Ha Long Bay
Ha Long Bay, in northern Vietnam, is dotted with 1,600 limestone islands and islets and covers an area of over 1,500sqkm. Declared a UNESCO World Heritage Site in 1994, for many visitors, this surrealistic place is like something right out of a movie.
Approximately a four-hour drive from downtown Hanoi, the area is also home to different kinds of limestone caves such as phreatic caves, karstic foot caves and marine notch caves. Activities include exploring the many cave formations, kayaking around rocky outcrops and watching the wildlife.
This northern province shares a border with China and is home to some of the most dramatic landscapes in Vietnam. Terraced rice fields, forested limestone and granite mountains, and magnificent caves are this province’s claims to fame, as well as Quan Ba pass, also known as Heaven’s gate for its panoramic views of terraced rice fields.
Surrounded by pictorial mountains, rice terraces and a diversity of hill tribes in the remote northwest of Vietnam, Sapa is a quiet town frequently used as a base for trekking in the Hoang Lien Son Mountains and touring rice paddies and traditional villages. From the town, there are many organized tours that aide tourists in mountain hikes and exploring the nearby rice paddies and remote villages. These tours present views of beautiful waterfalls and the opportunities to experience the food, customs and way of life among the local tribes.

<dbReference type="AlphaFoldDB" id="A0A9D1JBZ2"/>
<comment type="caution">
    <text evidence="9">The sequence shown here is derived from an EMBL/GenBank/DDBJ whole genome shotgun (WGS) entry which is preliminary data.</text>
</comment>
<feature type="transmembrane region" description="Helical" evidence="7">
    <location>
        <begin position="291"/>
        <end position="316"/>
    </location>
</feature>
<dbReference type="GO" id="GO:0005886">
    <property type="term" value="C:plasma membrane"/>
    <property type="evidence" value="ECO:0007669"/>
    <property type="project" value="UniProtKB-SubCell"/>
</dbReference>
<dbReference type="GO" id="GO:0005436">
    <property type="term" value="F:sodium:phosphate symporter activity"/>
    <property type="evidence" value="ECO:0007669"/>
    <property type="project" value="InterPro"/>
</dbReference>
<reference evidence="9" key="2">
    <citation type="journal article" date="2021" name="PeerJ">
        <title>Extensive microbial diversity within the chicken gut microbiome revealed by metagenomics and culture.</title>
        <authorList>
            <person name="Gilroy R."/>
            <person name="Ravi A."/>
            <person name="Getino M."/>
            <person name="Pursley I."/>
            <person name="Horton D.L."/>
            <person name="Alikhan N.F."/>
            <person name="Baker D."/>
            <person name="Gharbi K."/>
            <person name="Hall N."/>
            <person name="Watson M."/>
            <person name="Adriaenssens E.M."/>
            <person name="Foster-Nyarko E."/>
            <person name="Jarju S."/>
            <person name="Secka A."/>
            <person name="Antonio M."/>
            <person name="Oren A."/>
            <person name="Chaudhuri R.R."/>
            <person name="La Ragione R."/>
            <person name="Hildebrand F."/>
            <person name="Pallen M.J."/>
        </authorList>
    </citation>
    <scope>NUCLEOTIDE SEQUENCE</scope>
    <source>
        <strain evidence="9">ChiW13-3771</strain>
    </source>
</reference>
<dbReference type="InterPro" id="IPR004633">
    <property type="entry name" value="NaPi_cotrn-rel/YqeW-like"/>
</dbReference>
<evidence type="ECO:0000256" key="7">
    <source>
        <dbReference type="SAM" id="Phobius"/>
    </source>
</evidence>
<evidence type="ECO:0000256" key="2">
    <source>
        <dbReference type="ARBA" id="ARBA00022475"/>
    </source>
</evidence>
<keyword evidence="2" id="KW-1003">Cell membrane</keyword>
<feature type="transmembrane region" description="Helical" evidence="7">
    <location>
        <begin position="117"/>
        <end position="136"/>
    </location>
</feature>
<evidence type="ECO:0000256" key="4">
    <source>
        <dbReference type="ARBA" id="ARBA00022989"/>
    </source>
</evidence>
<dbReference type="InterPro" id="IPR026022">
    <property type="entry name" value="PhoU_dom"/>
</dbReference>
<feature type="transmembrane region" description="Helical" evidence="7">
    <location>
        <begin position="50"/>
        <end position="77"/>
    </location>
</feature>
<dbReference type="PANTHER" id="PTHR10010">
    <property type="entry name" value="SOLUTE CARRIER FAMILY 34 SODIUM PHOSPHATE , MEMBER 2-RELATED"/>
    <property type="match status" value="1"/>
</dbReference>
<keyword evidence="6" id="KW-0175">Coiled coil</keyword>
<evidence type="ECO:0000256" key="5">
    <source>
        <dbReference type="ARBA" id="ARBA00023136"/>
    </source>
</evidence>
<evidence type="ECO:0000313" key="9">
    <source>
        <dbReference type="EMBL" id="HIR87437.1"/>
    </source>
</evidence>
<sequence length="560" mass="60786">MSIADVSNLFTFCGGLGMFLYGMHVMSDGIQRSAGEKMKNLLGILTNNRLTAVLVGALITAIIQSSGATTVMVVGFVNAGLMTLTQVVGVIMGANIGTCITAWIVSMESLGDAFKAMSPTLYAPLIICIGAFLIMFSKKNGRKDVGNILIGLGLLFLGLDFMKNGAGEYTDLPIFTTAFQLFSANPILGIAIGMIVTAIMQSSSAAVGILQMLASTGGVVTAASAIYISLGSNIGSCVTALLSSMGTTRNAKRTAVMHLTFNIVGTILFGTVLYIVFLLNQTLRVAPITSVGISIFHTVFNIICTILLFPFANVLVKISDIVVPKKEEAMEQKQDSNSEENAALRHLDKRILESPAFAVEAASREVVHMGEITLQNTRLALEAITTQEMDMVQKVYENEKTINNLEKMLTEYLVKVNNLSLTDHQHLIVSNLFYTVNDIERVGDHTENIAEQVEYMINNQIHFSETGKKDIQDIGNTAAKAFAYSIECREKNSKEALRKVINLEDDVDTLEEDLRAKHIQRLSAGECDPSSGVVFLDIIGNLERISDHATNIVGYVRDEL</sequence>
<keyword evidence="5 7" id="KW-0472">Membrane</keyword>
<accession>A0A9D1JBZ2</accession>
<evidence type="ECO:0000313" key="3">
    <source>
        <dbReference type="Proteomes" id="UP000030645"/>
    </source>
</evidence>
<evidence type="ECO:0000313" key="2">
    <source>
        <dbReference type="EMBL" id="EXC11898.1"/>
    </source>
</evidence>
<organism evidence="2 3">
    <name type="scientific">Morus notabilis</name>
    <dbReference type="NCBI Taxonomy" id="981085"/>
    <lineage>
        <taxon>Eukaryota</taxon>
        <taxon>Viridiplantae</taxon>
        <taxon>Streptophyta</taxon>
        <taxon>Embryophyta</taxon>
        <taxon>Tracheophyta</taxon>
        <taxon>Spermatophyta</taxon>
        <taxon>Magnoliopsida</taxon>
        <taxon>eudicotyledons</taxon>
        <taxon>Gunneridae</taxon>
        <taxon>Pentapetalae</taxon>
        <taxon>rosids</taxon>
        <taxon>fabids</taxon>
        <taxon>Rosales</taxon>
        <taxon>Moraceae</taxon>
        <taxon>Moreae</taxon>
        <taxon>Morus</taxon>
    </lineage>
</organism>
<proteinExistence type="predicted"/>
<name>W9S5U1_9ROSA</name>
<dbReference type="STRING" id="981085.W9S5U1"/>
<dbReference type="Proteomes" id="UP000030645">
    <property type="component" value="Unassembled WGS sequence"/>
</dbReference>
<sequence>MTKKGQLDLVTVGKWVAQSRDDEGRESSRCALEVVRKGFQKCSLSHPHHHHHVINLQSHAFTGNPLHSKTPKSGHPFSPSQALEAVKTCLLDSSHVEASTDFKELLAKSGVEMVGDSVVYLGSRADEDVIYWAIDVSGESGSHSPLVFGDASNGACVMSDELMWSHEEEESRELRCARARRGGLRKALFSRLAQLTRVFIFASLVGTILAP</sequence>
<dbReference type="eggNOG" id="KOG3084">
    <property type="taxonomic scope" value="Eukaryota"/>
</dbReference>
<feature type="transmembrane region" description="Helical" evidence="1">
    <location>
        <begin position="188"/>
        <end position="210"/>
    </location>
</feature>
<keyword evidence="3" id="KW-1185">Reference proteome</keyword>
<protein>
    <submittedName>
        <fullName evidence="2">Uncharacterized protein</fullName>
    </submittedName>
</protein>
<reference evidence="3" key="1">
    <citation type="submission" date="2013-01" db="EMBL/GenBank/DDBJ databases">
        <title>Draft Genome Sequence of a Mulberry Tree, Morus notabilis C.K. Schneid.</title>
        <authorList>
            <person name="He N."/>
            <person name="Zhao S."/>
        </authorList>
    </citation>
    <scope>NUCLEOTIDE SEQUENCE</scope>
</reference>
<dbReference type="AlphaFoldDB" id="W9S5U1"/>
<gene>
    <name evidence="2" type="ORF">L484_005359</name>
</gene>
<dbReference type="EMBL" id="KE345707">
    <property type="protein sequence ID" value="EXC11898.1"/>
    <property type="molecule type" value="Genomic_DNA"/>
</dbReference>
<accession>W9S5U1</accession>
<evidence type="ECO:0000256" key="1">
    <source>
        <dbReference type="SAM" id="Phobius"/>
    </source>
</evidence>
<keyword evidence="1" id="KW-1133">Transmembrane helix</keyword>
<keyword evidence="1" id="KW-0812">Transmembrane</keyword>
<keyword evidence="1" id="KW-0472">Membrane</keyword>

Hue is a historical city in central Vietnam that housed the last emperors of the Nguyen dynasty. The ancient citadel is a spectacular sight to behold, especially during the annual Hue festival. There are temples, pagodas, and delicious cuisine famous throughout the country. Along the Perfume River are multiple tombs of former Nguyen dynasty emperors – make sure to visit the architecturally ornate tomb of ancient emperor Khai Dinh.
A surprise entry in this poll, the modern riverside city of Da Nang is increasingly making it onto every traveller’s must-see list. It is particularly attractive after dark when the neon light spills across the Han River, on weekend nights the quirky Dragon Bridge is illuminated and, astonishingly, it breathes fire. East of the city, a seemingly never-ending stretch of sandy beach extends 30km to Hoi An.
Charming colonial Hoi An is another top choice for Vietnamese and foreign vacationers. The old city is full of colonial architecture and is a lovely place to take in an early morning or late afternoon stroll, when the sun is no longer at its blistering peak. Lush gardens, illuminated lanterns glowing after dark, good food and gorgeous beaches await at this dreamy, ancient spot in central Vietnam.
Phu Quoc island
Way down in southern Vietnam in the Gulf of Thailand, Phu Quoc is a classic deserted island getaway. It's still relatively undeveloped, and travellers rave about the west coast with its picture-perfect white-sand beaches and spectacular ocean sunsets. It is also well worth exploring the red dirt roads of the lush interior, which is dotted with pepper plantations and dominated by a national park.
The Mekong Delta
A vast sprawling delta through which the Mekong River makes its last push to meet the South China Sea, the landscape here is a lush maze of languid waterways and mangrove forests. This fertile region is Vietnam’s rice bowl and travellers flock to atmospheric floating markets to watch produce being hawked from colourful boats bathed in early morning.